If you're angry, it's because they've hurt you. You're allowed to stop people from hurting you. If they weren't deliberately hurting you, they would probably help you come to a compromise where you can both be happy.
It's as important to keep your child from exhausting your patience as it is to avoid excessive displays of anger. Aside, watch out for sneak-attack anger.
The thing is, when you're trying to get someone to stop hurting you, don't do it by hurting them.
With the drinker, it's the family's responsibility. They are the ones being hurt. As a bystander, you can certainly mention that you have something to say to them, but you can't, morally, just start lecturing them, because pressuring someone might make them violate Axiom One.
Because pressure is wrong, (I will explain in more detail later, it has to do with intellectual property rights) they have to come to you. They have to ask about your opinion. Certainly, it's reasonable to assume that they aren't aware you have one. But if they know and don't ask, there's no point in forcing it.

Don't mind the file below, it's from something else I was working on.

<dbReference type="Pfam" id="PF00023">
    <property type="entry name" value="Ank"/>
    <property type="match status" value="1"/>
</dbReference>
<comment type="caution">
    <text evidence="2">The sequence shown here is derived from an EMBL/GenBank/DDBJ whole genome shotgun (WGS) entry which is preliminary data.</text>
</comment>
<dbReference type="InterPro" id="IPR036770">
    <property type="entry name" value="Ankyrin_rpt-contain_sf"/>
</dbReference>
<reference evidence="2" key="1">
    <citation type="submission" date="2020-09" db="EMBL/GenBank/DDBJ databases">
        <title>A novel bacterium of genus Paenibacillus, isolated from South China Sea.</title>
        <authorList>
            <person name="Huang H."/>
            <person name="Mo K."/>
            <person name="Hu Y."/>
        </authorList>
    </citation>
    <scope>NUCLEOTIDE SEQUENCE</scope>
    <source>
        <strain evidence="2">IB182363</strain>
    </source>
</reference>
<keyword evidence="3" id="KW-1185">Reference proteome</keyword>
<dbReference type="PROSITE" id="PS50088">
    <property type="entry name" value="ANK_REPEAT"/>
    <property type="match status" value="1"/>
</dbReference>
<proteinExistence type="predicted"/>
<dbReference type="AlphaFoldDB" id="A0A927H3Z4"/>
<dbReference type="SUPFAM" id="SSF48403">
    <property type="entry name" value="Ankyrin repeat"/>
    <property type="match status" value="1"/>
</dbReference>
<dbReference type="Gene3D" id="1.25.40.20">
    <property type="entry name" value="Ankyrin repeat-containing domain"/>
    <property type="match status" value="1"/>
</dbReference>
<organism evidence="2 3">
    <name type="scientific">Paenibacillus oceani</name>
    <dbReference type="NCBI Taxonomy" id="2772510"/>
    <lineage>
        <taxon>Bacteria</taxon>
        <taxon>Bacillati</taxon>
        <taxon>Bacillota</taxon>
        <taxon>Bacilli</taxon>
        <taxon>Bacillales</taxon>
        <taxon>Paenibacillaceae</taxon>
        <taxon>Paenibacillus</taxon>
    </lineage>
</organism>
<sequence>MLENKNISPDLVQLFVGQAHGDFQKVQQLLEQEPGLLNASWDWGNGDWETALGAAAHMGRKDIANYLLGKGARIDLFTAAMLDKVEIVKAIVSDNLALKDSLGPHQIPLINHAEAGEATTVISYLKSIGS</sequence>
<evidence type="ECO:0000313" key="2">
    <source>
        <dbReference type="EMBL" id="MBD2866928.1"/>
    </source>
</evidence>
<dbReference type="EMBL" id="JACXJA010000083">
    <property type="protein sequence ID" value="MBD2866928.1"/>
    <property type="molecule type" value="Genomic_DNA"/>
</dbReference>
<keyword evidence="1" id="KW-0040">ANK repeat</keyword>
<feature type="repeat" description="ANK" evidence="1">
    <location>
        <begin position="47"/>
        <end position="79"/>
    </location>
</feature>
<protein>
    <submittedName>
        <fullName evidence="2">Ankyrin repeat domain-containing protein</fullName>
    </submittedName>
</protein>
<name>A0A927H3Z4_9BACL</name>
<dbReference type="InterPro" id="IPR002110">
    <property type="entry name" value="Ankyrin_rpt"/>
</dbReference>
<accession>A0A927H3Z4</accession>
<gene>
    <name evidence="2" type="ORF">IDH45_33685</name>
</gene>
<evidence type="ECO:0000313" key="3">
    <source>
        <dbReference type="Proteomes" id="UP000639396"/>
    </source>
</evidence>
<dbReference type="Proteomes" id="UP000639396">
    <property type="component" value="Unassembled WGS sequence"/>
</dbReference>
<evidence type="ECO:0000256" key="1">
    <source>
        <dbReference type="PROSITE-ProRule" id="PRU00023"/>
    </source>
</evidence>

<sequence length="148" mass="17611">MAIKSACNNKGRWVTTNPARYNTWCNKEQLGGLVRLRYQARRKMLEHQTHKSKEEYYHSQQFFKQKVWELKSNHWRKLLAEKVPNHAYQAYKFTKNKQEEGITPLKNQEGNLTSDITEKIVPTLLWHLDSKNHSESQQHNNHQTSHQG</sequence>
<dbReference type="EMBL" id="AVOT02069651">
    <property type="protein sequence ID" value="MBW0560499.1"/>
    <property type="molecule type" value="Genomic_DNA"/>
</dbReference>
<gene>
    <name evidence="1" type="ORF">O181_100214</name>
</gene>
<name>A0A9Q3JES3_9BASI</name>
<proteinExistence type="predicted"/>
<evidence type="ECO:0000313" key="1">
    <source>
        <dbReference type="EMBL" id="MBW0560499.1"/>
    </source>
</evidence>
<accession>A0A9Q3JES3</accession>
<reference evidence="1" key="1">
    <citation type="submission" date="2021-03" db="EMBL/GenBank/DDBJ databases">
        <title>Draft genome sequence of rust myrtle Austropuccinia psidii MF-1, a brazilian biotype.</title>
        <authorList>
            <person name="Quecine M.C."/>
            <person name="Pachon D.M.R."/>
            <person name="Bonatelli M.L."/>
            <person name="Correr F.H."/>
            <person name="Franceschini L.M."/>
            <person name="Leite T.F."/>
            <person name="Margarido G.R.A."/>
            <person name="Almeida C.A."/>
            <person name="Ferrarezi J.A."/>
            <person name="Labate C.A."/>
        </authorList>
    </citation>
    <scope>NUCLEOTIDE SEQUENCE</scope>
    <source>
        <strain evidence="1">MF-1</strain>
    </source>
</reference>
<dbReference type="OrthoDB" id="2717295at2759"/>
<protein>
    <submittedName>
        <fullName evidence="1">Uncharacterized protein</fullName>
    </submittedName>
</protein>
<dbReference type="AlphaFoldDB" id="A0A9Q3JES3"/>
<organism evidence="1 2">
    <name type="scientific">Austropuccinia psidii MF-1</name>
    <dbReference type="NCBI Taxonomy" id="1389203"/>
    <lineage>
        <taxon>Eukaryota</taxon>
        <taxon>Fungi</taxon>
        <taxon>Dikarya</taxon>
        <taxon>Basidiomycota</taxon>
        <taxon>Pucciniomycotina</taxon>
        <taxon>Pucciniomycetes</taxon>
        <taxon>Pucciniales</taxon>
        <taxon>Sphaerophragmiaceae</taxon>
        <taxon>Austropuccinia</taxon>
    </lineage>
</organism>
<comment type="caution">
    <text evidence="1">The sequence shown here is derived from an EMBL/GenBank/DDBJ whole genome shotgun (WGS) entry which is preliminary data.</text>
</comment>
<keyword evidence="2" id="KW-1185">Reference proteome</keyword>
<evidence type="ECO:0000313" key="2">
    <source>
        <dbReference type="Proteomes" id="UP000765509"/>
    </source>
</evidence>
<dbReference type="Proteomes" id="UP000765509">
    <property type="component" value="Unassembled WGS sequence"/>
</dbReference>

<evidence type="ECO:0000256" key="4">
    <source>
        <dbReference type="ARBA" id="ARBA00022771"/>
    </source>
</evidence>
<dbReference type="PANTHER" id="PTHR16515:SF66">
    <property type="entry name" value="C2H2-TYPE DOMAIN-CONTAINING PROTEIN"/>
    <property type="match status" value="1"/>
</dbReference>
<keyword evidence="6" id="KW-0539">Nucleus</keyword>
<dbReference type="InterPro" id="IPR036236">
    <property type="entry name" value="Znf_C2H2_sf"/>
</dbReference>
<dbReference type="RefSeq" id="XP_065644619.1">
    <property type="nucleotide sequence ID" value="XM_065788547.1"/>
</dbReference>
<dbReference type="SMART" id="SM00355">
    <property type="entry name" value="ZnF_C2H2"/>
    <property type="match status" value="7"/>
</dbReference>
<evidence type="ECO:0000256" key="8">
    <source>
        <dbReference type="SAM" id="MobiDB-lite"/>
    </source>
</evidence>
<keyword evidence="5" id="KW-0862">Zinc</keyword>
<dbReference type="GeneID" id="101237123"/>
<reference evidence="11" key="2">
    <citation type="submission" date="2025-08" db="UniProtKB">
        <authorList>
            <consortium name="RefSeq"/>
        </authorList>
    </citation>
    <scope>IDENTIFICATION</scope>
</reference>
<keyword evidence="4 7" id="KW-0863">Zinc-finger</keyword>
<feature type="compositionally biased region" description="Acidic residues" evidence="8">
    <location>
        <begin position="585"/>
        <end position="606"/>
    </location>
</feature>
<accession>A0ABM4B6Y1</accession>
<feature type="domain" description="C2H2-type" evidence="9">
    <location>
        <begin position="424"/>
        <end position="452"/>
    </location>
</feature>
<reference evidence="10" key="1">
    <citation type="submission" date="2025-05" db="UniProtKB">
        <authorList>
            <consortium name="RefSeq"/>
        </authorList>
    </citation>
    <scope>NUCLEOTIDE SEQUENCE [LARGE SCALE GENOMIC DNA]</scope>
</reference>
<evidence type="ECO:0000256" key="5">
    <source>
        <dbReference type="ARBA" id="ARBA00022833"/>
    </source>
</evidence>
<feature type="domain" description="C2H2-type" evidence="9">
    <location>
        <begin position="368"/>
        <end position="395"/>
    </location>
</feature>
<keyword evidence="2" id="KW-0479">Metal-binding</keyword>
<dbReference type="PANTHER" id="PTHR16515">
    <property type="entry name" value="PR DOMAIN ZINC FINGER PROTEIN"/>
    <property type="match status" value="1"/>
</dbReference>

This obviously means...
The Evolution vs Creation Debate is Horribly Degenerate
Both sides are trying to force the other side to violate their senses. This of course means that the apparent 'logical debate' with 'reasons' and 'evidence' has nothing to do with what's actually going on.
If it were really about changing minds, each would try to foment curiosity in the other side.
Now, this is a game I can play all day. I certainly could, but I'm going to stop out of respect for readers who may disagree. I think this is enough for illustration.
If you do agree with me, why don't you add some more for me?
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The world appears to be flat. Ergo, it is.
Do you see the fallacy?
I did find your first post about the axiom interesting; I just don't think that axiomatic reasoning has any real worth outside of mathematics or formal logic.
The world does not appear to be flat to me. The curvature is plainly visible from any high point.
Alternatively, in the ways in which it appears flat, it might as well be.